COVID-19 and Mental Health (CMH) Initiative: Research
The GID-COVID Project: Gender and Intervention in Addiction with Individuals in Situations of Social Precarity in the Context of a Pandemic
- Individuals in situations of social precarity who are dealing with problematic substance use run a higher risk of contracting COVID-19. Priority must therefore go toward making them aware of health measures that take into account substance use and the living conditions of marginalized populations.
- During the pandemic, a range of measures must be developed to ensure access to a continuum of harm reduction and treatment services. Certain essential activities, particularly outreach work, must likewise be maintained.
- Sexual and gender diversity must factor into the adaptation of services during the pandemic to prevent further health inequities, especially for women and members of sexual and gender minorities who are dealing with substance use.
Individuals in situations of social precarity who are dealing with problematic substance use run a higher risk both of contracting COVID-19 and of suffering serious adverse health effects. This reality points to the urgent need to provide them with clear, ongoing information about various available public health measures as these are implemented. Such measures must address issues specifically related to psychoactive substance use while also taking into account other factors, including the housing and living situations of homeless populations, issues related to financial security, sexuality, and the living conditions of specific marginalized populations such as sex workers.
When planning services for the most vulnerable populations, priority must be given to measures that promote access to a continuum of harm reduction and treatment services. These include online interventions; maintaining the capacity to receive new requests for assistance; maintaining outreach work as an essential activity; and establishing or developing collaborative agreements between harm reduction and treatment services in the health and community sectors. Harm reduction activities that are vital to maintain during the COVID-19 pandemic include overdose monitoring and prevention, safe supply initiatives, and HIV/STI prevention. Supporting — and, if possible, improving — cooperation between addiction services and those that address living conditions and basic needs (food, housing, income) is equally critical.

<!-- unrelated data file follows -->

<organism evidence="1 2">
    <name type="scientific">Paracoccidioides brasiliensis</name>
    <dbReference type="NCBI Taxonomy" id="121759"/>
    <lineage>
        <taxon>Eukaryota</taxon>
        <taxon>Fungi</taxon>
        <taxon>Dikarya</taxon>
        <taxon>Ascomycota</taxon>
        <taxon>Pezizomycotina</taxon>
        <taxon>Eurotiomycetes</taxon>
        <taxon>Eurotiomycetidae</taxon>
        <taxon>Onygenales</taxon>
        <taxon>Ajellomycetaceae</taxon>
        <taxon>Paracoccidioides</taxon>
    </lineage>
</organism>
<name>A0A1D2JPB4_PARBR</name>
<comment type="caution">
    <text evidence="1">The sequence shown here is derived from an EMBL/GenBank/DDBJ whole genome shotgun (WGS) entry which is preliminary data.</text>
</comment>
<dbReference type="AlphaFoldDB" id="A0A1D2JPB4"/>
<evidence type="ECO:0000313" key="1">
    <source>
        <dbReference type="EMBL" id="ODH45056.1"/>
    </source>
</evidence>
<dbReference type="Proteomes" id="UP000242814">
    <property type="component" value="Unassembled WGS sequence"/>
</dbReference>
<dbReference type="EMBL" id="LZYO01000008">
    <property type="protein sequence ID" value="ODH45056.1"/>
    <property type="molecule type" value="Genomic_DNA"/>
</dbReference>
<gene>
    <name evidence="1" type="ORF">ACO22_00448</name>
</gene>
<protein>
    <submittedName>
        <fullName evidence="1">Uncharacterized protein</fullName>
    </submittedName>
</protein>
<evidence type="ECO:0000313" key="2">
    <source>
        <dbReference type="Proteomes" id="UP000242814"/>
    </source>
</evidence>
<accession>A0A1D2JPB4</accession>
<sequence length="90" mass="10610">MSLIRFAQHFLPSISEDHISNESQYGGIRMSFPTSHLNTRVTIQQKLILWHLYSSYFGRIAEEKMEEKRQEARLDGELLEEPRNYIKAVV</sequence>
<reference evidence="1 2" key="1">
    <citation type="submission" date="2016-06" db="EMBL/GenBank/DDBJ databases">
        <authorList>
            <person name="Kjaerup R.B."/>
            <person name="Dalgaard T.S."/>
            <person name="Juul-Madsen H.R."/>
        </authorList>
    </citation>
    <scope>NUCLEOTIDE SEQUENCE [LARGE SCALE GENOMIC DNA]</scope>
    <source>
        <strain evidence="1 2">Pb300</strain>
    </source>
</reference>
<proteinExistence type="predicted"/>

Investment is needed to support harm reduction and treatment practitioners by making the appropriate technology, training and supervision available. Such resources will enable the development of clinical practices adapted to the challenges of substance use in a context of social precarity, including online intervention work. In addition, sexual and gender diversity must be considered when adapting services in the context of the pandemic to prevent further health inequities, especially for women and members of sexual and gender minorities who are dealing with substance use.
- Psychoactive substances
- Social precarity
- Mental health
- Sexual orientation
- Harm reduction
- Nominated Principal Applicant: Karine Bertrand, Université de Sherbrooke; Canada Research Chair on Gender and Intervention in Addiction; Scientific Director, Institut universitaire sur les dépendances (IUD)scientifique, Institut universitaire sur les dépendances (IUD)
- Martin Camiré (CSSMTL-IUD)
- Jorge Flores Aranda (UQAM)
- Dr. Marie-Ève Goyer (U. de Montréal, CSSMTL-IUD)
- Mathieu Goyette (UQAM)
- Marie Jauffret Roustide (INSERM, Paris, France)
- Dr. Julie Loslier (DSP-Montérégie, U. de Sherbrooke)
- David-Martin Milot (U. de Sherbrooke, DSP-Montérégie)
- Vincent Wagner (IUD)
- Caroline Leblanc (U. de Sherbrooke)
- Chelsea Groethé (Cactus)
- Carl Tardif (Université de Sherbrooke)
- Knowledge Synthesis for Mechanistic and Targeted In-Person and Digital Social-Connection Intervention for Wellness and Resilience in Older Adults in Pandemic Context and Beyond
- Interventions to Mitigate COVID-19 Related Mental Health Risks for Those with Pre-existing Chronic Health Conditions and Facing Social and Economic Barriers: A Scoping and Rapid Realist Review
- An Evidence Synthesis Service to Support Ontario’s Mental Health and Addictions Centre of Excellence
Vulnerable or At-Risk Populations, People Who Use Drugs (PWUD) and Substance Us
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